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A hose bridge can be used by tram operators to avoid delays by not being able to cross over fire hoses.

History, particularly in Chicago

Hose bridge for electric tram lines
Hose bridge for electric tram lines

When until the end of the 19th century a fire occurred in the down town district of Chicago, near one of the loops of the Chicago Surface Lines, all the lines of the company using that loop were in danger of being tied up for a long period. Crossover switches were placed on the trunk lines before they came to the loops but this provision was inadequate for the large number of cars. The street car tracks were more often blockaded by the loose lines than from the burning building or any other cause.[1]

The hose bridge used by the North Chicago Street Railroad Company for the trolley tracks resembled the bridges which were in service in many other cities. It consisted of a 2 inches (5.1 cm) oak plank on either side bound with 316 inch (4.8 mm) strap iron. Four semi-circular holes were cut to accommodate four lines of hose. Tie rods were spaced at intervals to hold the bridge to the proper gauge. The bridge was about 18 feet (5.5 m) over all and the inclines are such as to permit the cars to pass over it easily.[1]

Hose bridge in Chicago
Hose bridge in Chicago

It has been a much more difficult problem to design a suitable bridge for the cable tracks. One, which has been perfected by Superintendent F. L. Fuller in 1898, used two tripods. The legs of the tripods were 21 feet (6.4 m) in length and consisted of tubing, into the interior of which was driven a wooden pole. The bridge proper was divided into two parts each 12 feet (3.7 m). long. The floor was of 78 inch (22.2 mm) plank and the rest of the bridge was constructed of light angle iron. The two halves fitted together and were held in place by two long pins.[1]

The bridge ready to be sent to the fire was transported by a horse cart. As soon as it was taken to the scene of operation the two halves were laid across the tracks and pinned together. The lines of hose, any number less than nine, were placed in the bridge and a tripod set on each side of the tracks. A block and tackle was attached to an eye bolt in the apex of each tripod and the bridge with its load of hose was drawn up to the proper height. This whole operation could be performed by three men in less than eight minutes. The particular advantage of this bridge was that the lines of hose when filled with water could be lifted into place, which would have been a very difficult thing to do with almost any other form.[1]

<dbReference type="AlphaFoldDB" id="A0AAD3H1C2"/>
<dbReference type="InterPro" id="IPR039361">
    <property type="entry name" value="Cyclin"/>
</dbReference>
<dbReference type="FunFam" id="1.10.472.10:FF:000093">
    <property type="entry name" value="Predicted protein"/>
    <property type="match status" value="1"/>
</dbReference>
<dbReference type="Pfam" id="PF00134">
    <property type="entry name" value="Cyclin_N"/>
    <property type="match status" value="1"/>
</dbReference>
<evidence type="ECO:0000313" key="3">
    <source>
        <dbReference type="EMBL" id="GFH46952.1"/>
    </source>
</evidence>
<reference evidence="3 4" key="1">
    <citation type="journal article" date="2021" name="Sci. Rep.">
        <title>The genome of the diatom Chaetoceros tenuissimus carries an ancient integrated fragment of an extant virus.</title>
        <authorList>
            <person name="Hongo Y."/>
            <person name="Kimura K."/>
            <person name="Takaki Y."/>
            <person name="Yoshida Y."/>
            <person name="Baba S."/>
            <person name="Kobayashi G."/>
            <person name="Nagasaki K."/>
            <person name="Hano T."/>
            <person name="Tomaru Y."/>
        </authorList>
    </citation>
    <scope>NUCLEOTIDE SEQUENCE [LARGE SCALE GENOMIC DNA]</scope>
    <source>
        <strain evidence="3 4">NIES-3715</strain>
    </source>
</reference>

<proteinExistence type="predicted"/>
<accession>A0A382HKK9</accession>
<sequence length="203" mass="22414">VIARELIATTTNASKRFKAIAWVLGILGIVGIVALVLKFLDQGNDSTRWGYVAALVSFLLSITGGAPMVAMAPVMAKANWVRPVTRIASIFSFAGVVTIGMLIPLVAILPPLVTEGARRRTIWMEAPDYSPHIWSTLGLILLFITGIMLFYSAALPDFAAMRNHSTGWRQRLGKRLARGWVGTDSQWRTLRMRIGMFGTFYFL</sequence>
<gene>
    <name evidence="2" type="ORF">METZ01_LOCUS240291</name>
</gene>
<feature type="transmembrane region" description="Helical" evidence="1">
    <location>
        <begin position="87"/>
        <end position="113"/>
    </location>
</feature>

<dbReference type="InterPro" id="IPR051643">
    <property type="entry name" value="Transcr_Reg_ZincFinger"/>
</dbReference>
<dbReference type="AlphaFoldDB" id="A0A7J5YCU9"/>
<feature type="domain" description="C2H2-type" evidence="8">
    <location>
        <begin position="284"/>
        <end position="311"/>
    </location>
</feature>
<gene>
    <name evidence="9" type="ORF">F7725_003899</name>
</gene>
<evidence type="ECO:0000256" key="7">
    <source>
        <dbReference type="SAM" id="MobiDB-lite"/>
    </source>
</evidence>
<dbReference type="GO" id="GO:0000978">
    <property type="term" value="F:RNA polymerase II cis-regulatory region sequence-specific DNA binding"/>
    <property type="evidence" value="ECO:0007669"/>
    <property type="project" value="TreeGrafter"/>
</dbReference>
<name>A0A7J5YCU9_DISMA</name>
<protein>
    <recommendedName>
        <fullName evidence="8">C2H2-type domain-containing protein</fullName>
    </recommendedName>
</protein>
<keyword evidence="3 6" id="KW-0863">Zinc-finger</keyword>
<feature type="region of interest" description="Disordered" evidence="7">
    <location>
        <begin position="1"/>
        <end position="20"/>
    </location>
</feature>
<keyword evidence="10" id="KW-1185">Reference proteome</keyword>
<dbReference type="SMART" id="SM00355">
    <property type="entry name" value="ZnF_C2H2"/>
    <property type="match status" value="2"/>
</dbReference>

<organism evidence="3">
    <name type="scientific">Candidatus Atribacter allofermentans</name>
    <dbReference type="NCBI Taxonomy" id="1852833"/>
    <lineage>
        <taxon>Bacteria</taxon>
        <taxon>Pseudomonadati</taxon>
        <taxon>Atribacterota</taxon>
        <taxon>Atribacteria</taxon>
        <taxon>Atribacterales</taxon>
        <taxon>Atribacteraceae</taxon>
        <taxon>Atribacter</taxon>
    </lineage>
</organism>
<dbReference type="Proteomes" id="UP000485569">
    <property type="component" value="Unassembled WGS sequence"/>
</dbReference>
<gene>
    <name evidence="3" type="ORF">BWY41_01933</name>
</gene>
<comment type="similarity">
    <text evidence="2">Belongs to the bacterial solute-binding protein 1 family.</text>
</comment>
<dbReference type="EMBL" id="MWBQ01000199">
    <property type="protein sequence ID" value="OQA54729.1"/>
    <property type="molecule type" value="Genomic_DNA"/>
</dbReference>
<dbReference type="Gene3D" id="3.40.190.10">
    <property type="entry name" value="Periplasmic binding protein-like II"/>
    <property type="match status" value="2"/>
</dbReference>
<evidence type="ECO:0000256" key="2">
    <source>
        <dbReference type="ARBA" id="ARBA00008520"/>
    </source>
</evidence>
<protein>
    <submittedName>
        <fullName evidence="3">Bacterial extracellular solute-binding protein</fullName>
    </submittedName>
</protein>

Two of these bridges were kept in a barn at the rear of the general offices. In the office was located a city fire alarm, and as soon as the gong sounds the location of the fire was determined. If the fire was a serious one, the wrecking wagon was sent to the barn and the bridges, which were suspended overhead, were let down into the wagon and quickly dispatched to the proper point. Although designed especially for cable cars the trolley cars passed under it by drawing down the trolley pole. As one fire was liable to blockade nearly all the cars of a system this bridge was estimated to save its cost many times over during one emergency.[1]

See also


  1. ^ a b c d e Hose bridges for Chicago fires. In: The Street Railway Review. Vol. 7, 1898, p.387. Public Domain This article incorporates text from this source, which is in the public domain.